Relationship Building

Below you will find helpful hints in building a relationship with your Legislator and Policymakers.

Always be honest

Gaining trust is critical in building a relationship with your legislators and public policymakers. Honesty is an essential component of creating that trusting relationship.


Speaking to a group of disability advocates, a state legislator described a situation in which someone was speaking to her regarding a bill that was being considered in the House of Representatives. She later learned that information given to her by this individual was false. She said that she will never be able to trust that person again.

On a related note, do not exaggerate to make your situation seem more critical than it is. If you exaggerate in explaining a situation to a legislator or policymaker for the purpose of enlisting his or her support and later he or she learns the true circumstances, you will likely lose the legislator’s trust and it may be impossible for you to regain a trusting relationship.

If you don’t know, say so

If you are asked a question and do not know the answer, tell the legislator that you don’t know. But add that you would be happy to look into the issue and provide the answer as soon as possible.

Be polite when you’re talking to legislators or policy-makers

Sometimes, an issue may be so important to us that we are very passionate when discussing it. Passion for the topic is positive. However, do not cross the boundary of politeness by being too aggressive or not showing respect.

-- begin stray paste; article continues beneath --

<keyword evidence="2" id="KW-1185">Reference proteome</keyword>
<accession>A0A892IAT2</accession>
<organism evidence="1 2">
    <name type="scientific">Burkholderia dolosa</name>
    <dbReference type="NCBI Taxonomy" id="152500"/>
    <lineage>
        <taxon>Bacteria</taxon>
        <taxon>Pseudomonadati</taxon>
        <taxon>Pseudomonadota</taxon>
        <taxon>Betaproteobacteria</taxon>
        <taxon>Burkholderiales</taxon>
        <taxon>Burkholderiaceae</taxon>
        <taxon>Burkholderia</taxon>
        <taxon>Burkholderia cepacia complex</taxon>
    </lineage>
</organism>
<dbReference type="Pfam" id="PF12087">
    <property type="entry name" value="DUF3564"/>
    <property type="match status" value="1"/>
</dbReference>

If you are unhappy with the legislator’s or policymaker’s response to an issue, express disagreement but do not become hostile or threatening.

Be a good listener

Do not interrupt when the legislator or policymaker is speaking. Pay attention to the information being shared – it may prove to be very valuable.

Do not put down, criticize, or poke fun of people who may have a different point of view than yours.

Focus on the issues

A positive presentation of your ideas is best. Keep the issue foremost and avoid badmouthing other people or groups.

Express appreciation to the legislator or policymaker for taking the time to talk to you. We are all busy persons and our legislators and policymakers are particularly busy and have limited time. They will appreciate, like we all do, acknowledgement of their time and attention.

Write a follow-up postcard

Send a postcard to thank the legislator for the opportunity to visit and talk to him or her. If there were questions asked during your meeting that you were not able to answer, you may want to write a letter or send an email.

Work on building a relationship with legislators’ staff

In order to make appointments with our legislators and policymakers, we often need to work through their secretaries or other staff. Use these opportunities to get to know these staff. When talking to them, be sure to thank them for their assistance. Show appreciation for the staff’s helpfulness.